“That’s good, Mulder. Lie still. An ambulance is on its way.”

“No, really, I’m all right.” He tried to sit up, but Scully pushed him firmly back down. Well, another night in the hospital wouldn’t hurt. But he knew it was over now. The Voice was gone.

* * *

Scully stood beside his desk, looking at him over the sheaf of papers in her hand, her cheeks tinged with pink. “You’re not seriously going to turn in this report, are you?”

Mulder grinned at her. He’d spent one night in the hospital, gotten a clean bill of health, then gone home and slept for most of three days. He’d even slept in his bed. He felt positively perky. “Why not? It is what happened.”

“You make me sound like… ‘Scully the Demonslayer.’ ”

“You saved my life, whether you believe it or not. I’m not going to pretend it didn’t happen.” He still wasn’t sure exactly how or why the Voice had fled. Had Scully’s voice just been more powerful? Maybe his finding out who it was had weakened it; maybe it had just run out of strength after four deaths—five, including Hardesty’s own. In any case, Mulder knew that right up until the moment that Scully had ordered him not to, he had fully intended to kill himself. Realizing how easily he had been brought to that point still gave him chills.

She shook her head, face reddening further. “You’re making too much of it. All you needed was a few good nights’ sleep.”

“You still don’t believe what happened was real, do you? What do you think, I just had some sort of psychotic episode?”

She regarded him for a long time, chewing her lip thoughtfully. Finally, with a slightly sheepish smile, she said, “Do you mind very much if I don’t answer that question?”

Mulder started to protest, then shook his head and laughed. No, it didn’t really matter whether she believed or not. She was Scully.

* * *

Mulder woke from a long, complicated dream involving a forest, some heavy machinery, and two of his old girlfriends. He buried his face deeper in the pillow, and tried to pull the rapidly dissolving strands of the dream back together. I’m not awake, he thought. I’m trying to climb a tree in a bulldozer. But the dream was gone, and he was lying on the couch in his living room, and it was 4:00 in the morning again.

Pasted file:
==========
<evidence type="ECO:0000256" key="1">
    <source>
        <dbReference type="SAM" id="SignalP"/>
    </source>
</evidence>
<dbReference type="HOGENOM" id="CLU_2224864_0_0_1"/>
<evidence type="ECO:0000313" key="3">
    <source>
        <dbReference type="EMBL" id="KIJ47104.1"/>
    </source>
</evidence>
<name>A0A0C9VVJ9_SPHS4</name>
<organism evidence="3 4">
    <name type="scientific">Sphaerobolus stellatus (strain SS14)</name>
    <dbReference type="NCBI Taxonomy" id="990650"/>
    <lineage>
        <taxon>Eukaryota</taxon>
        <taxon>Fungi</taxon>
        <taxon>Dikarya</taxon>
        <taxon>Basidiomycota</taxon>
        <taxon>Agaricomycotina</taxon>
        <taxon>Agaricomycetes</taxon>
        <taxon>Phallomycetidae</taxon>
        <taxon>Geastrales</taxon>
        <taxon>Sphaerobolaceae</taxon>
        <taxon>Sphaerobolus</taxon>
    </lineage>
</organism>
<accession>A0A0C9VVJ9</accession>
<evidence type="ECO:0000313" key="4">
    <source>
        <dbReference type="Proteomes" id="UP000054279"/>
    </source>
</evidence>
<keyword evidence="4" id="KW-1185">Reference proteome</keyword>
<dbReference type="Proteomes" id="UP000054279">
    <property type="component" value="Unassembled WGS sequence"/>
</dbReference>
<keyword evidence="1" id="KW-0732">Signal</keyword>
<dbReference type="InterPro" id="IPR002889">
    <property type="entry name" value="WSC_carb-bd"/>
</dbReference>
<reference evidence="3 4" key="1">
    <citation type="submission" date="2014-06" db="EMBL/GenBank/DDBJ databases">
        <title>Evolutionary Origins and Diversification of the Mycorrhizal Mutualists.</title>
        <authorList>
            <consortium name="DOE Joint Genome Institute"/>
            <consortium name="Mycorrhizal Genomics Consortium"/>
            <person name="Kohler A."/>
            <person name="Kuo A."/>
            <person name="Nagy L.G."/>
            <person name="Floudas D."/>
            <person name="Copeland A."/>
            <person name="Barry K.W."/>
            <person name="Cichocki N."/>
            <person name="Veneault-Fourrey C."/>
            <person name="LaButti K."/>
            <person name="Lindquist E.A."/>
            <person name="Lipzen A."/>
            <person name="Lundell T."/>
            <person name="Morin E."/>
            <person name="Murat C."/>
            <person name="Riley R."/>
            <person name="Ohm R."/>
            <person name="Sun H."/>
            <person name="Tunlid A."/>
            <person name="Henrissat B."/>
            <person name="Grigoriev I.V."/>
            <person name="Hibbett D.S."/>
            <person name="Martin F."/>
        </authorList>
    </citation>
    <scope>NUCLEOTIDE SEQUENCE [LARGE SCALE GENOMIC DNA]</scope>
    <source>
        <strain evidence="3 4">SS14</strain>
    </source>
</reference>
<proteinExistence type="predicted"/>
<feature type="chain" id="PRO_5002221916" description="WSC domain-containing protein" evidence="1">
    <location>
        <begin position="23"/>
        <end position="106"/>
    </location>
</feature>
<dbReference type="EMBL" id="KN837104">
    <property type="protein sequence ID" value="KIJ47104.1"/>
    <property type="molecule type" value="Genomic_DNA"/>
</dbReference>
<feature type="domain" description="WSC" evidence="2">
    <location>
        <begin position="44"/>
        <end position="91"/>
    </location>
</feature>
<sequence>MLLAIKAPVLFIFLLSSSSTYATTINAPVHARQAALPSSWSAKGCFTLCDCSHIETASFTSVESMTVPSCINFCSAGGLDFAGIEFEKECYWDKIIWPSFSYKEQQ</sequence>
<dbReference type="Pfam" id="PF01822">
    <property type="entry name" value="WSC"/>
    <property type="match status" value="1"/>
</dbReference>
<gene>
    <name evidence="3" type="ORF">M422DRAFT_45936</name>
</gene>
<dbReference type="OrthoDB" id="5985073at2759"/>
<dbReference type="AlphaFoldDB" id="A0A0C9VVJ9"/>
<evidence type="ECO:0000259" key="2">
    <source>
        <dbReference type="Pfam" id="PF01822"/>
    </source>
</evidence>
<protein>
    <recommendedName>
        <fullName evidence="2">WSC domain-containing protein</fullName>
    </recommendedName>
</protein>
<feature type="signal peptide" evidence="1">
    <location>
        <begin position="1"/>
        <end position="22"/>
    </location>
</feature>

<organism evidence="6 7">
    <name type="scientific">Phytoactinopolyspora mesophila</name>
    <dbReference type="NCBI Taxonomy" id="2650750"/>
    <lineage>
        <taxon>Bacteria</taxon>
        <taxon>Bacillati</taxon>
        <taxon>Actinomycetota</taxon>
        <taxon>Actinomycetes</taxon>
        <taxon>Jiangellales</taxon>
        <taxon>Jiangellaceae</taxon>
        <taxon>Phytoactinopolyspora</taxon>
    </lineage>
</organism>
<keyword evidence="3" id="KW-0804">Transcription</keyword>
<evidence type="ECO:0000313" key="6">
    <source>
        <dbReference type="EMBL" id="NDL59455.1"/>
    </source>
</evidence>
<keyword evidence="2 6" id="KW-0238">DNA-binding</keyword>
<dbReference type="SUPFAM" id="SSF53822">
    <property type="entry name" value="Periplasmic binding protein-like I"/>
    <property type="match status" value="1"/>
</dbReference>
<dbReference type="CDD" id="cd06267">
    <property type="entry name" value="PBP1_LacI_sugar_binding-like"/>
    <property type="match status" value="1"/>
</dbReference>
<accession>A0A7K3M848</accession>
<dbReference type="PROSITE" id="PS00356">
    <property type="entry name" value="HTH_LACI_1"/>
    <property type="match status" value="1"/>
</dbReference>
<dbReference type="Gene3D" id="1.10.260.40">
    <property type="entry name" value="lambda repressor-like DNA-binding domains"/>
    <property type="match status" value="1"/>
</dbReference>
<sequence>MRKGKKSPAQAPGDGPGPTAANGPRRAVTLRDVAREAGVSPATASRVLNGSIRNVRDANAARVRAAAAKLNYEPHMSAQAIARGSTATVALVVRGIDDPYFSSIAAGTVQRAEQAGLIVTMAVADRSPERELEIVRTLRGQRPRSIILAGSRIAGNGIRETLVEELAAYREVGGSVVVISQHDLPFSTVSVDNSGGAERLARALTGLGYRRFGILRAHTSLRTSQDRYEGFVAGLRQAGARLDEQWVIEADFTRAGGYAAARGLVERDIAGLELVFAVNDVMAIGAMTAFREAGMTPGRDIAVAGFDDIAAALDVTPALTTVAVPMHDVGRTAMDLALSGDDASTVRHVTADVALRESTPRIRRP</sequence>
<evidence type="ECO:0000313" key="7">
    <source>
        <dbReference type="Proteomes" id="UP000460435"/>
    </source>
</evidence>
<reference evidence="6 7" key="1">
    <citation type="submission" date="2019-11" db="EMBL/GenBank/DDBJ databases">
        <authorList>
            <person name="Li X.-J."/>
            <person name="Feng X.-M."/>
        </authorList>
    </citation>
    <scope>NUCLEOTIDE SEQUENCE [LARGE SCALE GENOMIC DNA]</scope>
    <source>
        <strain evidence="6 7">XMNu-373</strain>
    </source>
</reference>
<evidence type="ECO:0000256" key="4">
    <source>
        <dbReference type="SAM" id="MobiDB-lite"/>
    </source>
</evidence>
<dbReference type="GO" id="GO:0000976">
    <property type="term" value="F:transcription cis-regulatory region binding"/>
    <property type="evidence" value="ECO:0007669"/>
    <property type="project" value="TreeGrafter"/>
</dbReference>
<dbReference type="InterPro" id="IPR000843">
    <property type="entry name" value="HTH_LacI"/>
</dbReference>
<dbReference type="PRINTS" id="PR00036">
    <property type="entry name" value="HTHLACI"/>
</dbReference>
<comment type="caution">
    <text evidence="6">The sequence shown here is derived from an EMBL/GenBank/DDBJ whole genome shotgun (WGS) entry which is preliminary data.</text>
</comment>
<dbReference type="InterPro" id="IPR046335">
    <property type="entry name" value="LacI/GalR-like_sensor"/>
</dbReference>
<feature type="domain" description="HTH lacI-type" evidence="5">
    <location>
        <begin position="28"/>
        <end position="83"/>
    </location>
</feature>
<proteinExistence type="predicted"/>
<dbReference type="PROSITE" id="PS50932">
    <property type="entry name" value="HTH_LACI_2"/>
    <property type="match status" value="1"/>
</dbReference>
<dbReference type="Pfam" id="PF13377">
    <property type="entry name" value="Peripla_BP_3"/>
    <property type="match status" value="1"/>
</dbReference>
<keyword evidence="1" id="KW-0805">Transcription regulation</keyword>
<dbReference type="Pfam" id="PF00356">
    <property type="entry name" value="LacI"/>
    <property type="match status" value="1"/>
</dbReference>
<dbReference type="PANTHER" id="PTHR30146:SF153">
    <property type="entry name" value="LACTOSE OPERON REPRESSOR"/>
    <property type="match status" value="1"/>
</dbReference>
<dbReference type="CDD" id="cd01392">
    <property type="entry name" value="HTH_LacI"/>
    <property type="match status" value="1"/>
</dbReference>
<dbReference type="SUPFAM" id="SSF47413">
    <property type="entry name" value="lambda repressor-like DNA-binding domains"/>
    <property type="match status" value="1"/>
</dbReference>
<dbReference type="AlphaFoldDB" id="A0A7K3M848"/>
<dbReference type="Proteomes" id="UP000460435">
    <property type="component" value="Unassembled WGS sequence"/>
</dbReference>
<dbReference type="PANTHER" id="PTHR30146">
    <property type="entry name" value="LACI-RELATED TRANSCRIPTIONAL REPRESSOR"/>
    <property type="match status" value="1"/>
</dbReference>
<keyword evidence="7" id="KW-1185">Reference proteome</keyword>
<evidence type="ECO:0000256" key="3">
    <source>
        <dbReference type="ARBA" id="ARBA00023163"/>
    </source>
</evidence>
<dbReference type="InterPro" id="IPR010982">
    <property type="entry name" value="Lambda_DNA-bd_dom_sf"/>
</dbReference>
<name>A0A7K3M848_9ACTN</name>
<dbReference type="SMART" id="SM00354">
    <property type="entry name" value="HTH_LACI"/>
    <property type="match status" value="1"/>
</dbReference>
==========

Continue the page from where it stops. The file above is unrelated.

He sat up, ran his hand through his hair, and frowned at the television. An earnest young woman was reading the news. “Sorry, I don’t want to know.” He got up and headed into the kitchen.

Why do you even bother to own a bed?

If all I had was the couch, I wouldn’t be able to sleep there either.

There was a brand new extra large jar of instant decaf on the counter. A full bottle of aspirin in the cupboard. His favorite mug was sparkling clean. He was far enough ahead on his sleep that he didn’t feel too exhausted. If he managed to get back to sleep within an hour or two, he’d actually feel all right that day. He turned on the heat under the kettle, humming to himself. Then he realized that the song was “Don’t Fear the Reaper.”

Are you sure your brain is all right?

Who cares? It’s a great song.

Just don’t start singing it around Scully.

I’ll hum Mahler’s Ninth to her.

She’ll have you in a straight jacket for sure.

Just as long as she’s the doctor….

He spooned instant into his mug, smiling to himself. He’d have to dig out his Blue Oyster Cult album one of these days and play the whole song through. He hadn’t heard it in ages. Not really heard it, anyway. Maybe tomorrow. Right now, he’d just have one cup of coffee. Then he’d go to bed.

the end